Today we welcome back brilliant guest blogger Zak Jane Keir. She’s here to talk to you about vibrators, and why we’ve never had it so good…
Aren’t vibrators beautiful, these days? OK, slightly startling conversation-opener, but it definitely has some powerful elements of truth to it. Quite a lot of modern sex toys are genuinely charming to look on: I’ve heard it said about more than one non-phallic plaything that you really could leave it on the mantelpiece and even the local vicar would probably think it was a little piece of modern art.
I find this particularly pleasurable because I remember the days when you couldn’t get anything to wank with that wasn’t pretty unappealing in visual terms. The standard model was either six inches of off-white plastic with pointlessly ribbed sides or it looked like something that had been lopped off a dead plus-size porn star. OK, there were a few variations on the themes, usually in terms of bigger, even bigger and REALLY NO THANK YOU I DON’T NEED TO PLUNGE THE SINK WITH IT.
In the late 80s, the height of self-gratifying sophistication was probably what they called the Non-Doctor: this was a jet black six-incher with either a gold head or a gold band round it. OK, black and gold anything was about as sophisticated as the 80s got, though looking back it’s perhaps odd that the neon mushroom visuals associated with rave culture didn’t cross over at some point. If you really didn’t want a fake dick, there was a type of vibe called an Angel Egg, but that was also made of hard, brittle plastic and featured a loud rattling sound and tended to overheat. I think you could send away for a Magic Wand, which looked, then, not that dissimilar to the way it does now but cost the earth and you could only get one if you had access to a top-shelf magazine and permission to cut out the coupon, or so I was told.
This isn’t to say that the uglyfucks didn’t do their jobs, of course. One of the most alarming – to the eyes, anyway – sex toys I ever used was called The Tongue, and it consisted of a white base unit of the type you get as a control box for cheap fairy lights, and an upper portion that was supposed to look like a tongue. I think the intention was that it was a super-tongue of some description as it was a bit larger than what most of us are used to having in our mouths in quiet time. It was supposed to be cunnilingus in toy form, and it was pretty effective, as I recall, but if it looked like a tongue it looked like a tongue that had recently been severed, or harvested from a zombie. It did, perhaps, teach me that looks aren’t everything as it was remarkably effective – well, until the control box cracked and it wouldn’t hold the batteries in place any longer. After about a fortnight…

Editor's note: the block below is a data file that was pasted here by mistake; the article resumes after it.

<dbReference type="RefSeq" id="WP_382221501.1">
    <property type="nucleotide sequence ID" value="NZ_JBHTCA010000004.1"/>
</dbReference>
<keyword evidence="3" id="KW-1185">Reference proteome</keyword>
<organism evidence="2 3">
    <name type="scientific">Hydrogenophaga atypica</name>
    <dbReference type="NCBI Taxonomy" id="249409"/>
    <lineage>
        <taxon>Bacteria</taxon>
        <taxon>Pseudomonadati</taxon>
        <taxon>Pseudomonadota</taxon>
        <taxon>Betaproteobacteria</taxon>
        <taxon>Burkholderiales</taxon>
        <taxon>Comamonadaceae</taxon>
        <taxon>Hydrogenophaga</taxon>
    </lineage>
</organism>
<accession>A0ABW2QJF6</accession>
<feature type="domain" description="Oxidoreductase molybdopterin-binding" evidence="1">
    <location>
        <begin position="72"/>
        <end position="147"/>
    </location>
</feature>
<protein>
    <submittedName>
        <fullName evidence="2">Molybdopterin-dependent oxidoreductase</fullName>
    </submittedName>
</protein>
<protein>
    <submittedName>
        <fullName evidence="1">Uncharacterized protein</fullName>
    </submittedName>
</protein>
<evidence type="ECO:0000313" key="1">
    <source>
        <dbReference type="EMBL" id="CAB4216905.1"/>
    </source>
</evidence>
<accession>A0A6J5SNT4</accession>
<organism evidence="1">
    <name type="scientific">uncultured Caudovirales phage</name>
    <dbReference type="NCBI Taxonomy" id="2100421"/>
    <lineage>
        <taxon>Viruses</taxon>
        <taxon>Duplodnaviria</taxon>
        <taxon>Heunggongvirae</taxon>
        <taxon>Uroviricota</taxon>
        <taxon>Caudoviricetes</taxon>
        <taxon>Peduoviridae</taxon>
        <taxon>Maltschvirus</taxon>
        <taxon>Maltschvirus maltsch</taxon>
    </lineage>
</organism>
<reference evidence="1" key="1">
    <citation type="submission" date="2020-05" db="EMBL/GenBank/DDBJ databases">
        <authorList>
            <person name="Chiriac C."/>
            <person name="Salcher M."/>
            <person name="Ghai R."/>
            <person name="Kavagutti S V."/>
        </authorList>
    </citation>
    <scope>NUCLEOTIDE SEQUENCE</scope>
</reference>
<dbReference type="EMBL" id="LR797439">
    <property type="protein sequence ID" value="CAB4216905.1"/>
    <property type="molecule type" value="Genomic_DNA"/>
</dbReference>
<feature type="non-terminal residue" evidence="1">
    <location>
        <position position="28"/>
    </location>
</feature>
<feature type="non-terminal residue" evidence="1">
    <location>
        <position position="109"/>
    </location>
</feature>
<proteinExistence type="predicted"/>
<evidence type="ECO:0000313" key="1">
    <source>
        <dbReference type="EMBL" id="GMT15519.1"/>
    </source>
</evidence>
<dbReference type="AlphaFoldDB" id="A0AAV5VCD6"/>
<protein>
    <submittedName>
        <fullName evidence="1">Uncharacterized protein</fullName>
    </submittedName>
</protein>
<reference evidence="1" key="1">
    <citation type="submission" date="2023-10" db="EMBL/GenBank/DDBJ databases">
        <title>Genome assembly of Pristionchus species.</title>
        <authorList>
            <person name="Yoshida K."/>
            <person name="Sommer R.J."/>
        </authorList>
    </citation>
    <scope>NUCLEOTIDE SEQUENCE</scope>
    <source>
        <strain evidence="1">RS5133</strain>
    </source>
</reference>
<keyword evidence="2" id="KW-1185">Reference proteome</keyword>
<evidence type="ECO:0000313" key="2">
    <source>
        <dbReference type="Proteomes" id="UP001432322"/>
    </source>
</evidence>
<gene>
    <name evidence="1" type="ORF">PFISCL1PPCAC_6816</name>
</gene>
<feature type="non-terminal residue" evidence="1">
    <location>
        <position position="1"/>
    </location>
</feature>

Things started to change in the late 90s, slowly but surely. An early pioneer would have been Dell Williams at Eve’s Garden, the original women’s sex shop: they seem to have been the first to float the idea that an orgasm-provider for women could be an attractive object in its own right. Shortly afterwards, Rabbit vibes hit the headlines – and the shelves of suitable shops in every town and suburb, and suddenly it was accepted that vibrators could be pretty, could be multi-functional, could be something other than just a substitute for mighty manly willies. Now there’s a shape and a texture and a colour for every taste and every budget.
There may come a point when people consider it more authentic or retro or something to go back to the days of pink/cream-coloured, vaguely anatomical-looking constructs, but I reckon I’ll stick to being a modern girl and please myself with an array of toys that are not only pretty to look at but far more robust, reliable and tactile than such things used to be.
Zak Jane Keir is a writer and editor who has been involved with erotica for over 20 years. She has written countless articles (for magazines such as Penthouse, For Women, Swingmag and Desire) short stories and several novels, both as Zak and as Sallyanne Rogers. She currently runs the Dirty Sexy Words erotica slams in South London.